Role of nitric oxide in the regulation of acute and chronic inflammation

Antioxid Redox Signal. Fall 2000;2(3):391-6. doi: 10.1089/15230860050192161.

Abstract

Recent studies by a number of different laboratories have implicated nitric oxide (NO) as an important modulator of a variety of acute and chronic inflammatory disorders. A hallmark of inflammation is the adhesion of leukocytes to post-capillary venular endothelium and the infiltration of leukocytes into the tissue interstitium. Leukocyte adhesion and infiltration is known to be dependent on interaction of the leukocytes with the endothelial cell surface via a class of glycoproteins collectively known as endothelial cell adhesion molecules (ECAMs). Several recent studies suggest that NO may modulate cytokine-induced ECAM expression in cultured endothelial cells in vitro by regulating the activation of nuclear transcription factor kappa B (NF-kappaB). This discussion reviews some of the more recent studies that assess the role of the different NOS isoforms on the inflammatory response in vivo.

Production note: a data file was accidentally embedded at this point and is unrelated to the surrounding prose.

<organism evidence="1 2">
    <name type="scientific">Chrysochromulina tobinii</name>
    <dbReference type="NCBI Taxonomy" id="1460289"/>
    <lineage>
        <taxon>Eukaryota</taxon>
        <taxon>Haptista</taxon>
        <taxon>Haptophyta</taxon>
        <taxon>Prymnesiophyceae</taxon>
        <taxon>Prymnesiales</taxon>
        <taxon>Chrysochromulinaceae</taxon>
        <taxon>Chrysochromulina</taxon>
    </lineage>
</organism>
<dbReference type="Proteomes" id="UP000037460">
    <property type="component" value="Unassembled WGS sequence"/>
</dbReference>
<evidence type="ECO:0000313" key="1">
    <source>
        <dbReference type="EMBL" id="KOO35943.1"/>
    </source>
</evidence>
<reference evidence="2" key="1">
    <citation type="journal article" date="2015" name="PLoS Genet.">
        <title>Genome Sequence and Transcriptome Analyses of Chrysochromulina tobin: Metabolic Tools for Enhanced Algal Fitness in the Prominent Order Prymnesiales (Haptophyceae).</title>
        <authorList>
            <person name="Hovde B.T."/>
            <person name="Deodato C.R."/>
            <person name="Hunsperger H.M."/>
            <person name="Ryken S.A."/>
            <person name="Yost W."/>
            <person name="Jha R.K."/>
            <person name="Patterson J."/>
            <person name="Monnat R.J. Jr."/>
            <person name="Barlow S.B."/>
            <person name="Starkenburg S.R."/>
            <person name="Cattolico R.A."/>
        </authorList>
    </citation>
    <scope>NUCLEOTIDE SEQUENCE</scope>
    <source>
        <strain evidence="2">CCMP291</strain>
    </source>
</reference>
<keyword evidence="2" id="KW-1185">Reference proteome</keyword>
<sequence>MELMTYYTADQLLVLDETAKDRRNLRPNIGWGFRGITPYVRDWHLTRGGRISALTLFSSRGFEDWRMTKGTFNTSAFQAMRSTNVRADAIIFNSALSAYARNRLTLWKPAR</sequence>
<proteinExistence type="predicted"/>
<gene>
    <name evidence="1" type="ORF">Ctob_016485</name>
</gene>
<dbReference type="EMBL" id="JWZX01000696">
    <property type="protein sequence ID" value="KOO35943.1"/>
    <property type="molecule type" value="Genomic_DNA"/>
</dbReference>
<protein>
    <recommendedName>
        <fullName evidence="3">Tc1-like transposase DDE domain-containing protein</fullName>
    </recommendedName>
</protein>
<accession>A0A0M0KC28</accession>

Publication types

  • Research Support, Non-U.S. Gov't
  • Research Support, U.S. Gov't, P.H.S.
  • Review

MeSH terms

  • Animals
  • Cell Adhesion
  • Humans
  • Inflammation*
  • Leukocytes / metabolism
  • Models, Biological
  • Nitric Oxide / physiology*
  • Nitric Oxide Synthase / chemistry
  • Platelet Endothelial Cell Adhesion Molecule-1 / metabolism
  • Protein Isoforms

Substances

  • Platelet Endothelial Cell Adhesion Molecule-1
  • Protein Isoforms
  • Nitric Oxide
  • Nitric Oxide Synthase